Current and future regulatory changes look to favor ASCs as well. CMS introduced ASC PRIME to expand the list of procedures available in ASC settings, increase collaboration between hospitals and ASCs, align reimbursement, and increase quality reporting from ASCs. In 2019 we saw average reimbursement per procedure increase 2.1% for ASCs and 1.35% for HOPDs5. Certificate of need (CON) programs have given opponents of ASCs a platform to combat their development in certain service areas. However, these programs are a topic of discussion among many state legislatures. South Carolina recently repealed their ASC program6, and North Carolina is exploring removing the need to obtain a CON to convert a single specialty ASC to multispecialty7. Currently, just over half of states either have no CON program or have a CON program that does not regulate ASCs (see map below). These factors, paired with continuous advances in technology and care, allow more and more procedures to be completed in the ASC setting with similar, if not better, outcomes1.
What does this all mean?
The shift of cases out of HOPDs and into ASCs is coming and will certainly be met with mixed reactions across the industry. If you are an ASC management company or private equity firm, this site of service shift represents a significant growth opportunity. If you are a health system, this shift is likely to be met with a fair amount of caution. The significant drop in reimbursement alone is daunting, not to mention the operational complexities of building out an ASC and the impact on staffing, physician compensation, and incentive alignment. However, maintaining status quo and not developing a strategy for this shift will put health systems behind the eight ball. Waiting until regulation changes force your organization to make this shift will be too late. Now is the time to start developing an ambulatory strategy that involves ASCs and strengthening alignment with your physicians through governance, equity, and physician compensation or some combination thereof.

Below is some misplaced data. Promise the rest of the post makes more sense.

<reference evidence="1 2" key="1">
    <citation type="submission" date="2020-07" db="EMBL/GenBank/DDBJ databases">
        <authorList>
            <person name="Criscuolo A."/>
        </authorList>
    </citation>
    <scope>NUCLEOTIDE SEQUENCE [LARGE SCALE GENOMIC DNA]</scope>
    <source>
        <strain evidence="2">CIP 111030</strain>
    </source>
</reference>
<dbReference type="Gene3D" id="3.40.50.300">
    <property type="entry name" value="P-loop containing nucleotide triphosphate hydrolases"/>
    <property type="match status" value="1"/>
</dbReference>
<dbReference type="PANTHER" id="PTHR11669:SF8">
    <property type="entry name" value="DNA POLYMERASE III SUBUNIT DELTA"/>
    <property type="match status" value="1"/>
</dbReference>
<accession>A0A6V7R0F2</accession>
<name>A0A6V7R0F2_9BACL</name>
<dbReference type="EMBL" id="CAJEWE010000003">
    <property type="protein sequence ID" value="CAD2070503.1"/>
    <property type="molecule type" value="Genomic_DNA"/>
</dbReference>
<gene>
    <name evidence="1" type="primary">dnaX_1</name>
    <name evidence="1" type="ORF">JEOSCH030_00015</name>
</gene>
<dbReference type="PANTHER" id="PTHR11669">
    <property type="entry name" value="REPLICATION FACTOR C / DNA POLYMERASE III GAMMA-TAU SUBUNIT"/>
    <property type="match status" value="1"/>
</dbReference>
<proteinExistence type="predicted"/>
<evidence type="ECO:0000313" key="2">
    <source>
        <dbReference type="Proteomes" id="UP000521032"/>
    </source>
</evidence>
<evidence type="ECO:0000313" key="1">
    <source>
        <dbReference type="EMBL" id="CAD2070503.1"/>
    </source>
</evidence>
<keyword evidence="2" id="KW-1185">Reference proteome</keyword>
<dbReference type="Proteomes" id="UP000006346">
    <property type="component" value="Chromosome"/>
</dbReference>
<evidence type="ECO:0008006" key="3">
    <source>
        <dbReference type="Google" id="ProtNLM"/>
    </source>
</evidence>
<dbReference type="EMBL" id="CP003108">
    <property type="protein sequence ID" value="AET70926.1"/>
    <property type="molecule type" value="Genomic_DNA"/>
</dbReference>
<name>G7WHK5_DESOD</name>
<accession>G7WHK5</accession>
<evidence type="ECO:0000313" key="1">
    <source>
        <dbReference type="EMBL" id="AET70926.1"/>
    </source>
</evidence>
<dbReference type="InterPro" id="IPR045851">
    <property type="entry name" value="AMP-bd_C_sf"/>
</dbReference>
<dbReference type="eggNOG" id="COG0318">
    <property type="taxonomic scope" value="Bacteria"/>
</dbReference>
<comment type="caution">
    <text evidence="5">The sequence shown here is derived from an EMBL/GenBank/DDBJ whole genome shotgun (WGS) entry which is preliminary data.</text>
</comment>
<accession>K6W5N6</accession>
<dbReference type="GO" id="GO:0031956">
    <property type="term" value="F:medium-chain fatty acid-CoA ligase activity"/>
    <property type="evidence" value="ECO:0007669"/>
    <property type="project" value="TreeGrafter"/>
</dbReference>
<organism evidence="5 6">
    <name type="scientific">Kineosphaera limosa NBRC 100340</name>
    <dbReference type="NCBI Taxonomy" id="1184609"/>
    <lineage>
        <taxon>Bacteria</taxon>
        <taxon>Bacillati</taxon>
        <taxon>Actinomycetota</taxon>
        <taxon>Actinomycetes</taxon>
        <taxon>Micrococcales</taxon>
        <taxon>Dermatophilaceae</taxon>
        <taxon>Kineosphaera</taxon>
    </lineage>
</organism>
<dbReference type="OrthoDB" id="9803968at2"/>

In developing this strategy, it is critical to have the physicians’ voices at the table. As mentioned above, ASC management and PPM companies do a good job of this by ensuring physicians have an equity stake in the ASC. Contrast that to health systems, many who have eliminated physicians’ equity potential and pay them on survey based wRVUs, further removing them from the economics of the practice… you can see how the ASC management and PPM alignment models may appear more attractive and engaging to physicians. Health systems can embrace this change through partnership with ASC management companies, like Surgery Partners and Intermountain8 and strategically adding ASCs provides an avenue to strengthen and expand your geographic footprint, improve patient access, bolster physician alignment through joint venture and ownership opportunities, and improve patient satisfaction and quality of care.
Curious what this site of service shift looks like in your market and how to strengthen physician alignment in the process? Get in touch with us.